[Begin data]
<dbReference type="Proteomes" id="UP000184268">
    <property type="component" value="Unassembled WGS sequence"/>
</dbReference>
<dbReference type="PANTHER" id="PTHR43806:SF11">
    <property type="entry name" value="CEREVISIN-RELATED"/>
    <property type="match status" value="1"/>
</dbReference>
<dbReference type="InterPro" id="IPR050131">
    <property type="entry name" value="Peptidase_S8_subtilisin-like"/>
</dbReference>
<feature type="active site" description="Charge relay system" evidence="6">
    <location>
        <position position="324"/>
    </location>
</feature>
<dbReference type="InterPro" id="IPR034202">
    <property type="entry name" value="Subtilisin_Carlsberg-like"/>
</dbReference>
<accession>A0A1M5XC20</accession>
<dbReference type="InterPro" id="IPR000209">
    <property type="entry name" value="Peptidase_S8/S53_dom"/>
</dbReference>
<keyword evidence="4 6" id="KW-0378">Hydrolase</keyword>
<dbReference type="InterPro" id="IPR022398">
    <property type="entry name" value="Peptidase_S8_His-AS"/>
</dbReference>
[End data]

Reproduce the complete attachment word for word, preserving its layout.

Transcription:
<dbReference type="Proteomes" id="UP000184268">
    <property type="component" value="Unassembled WGS sequence"/>
</dbReference>
<dbReference type="PANTHER" id="PTHR43806:SF11">
    <property type="entry name" value="CEREVISIN-RELATED"/>
    <property type="match status" value="1"/>
</dbReference>
<dbReference type="InterPro" id="IPR050131">
    <property type="entry name" value="Peptidase_S8_subtilisin-like"/>
</dbReference>
<feature type="active site" description="Charge relay system" evidence="6">
    <location>
        <position position="324"/>
    </location>
</feature>
<dbReference type="InterPro" id="IPR034202">
    <property type="entry name" value="Subtilisin_Carlsberg-like"/>
</dbReference>
<accession>A0A1M5XC20</accession>
<dbReference type="InterPro" id="IPR000209">
    <property type="entry name" value="Peptidase_S8/S53_dom"/>
</dbReference>
<keyword evidence="4 6" id="KW-0378">Hydrolase</keyword>
<dbReference type="InterPro" id="IPR022398">
    <property type="entry name" value="Peptidase_S8_His-AS"/>
</dbReference>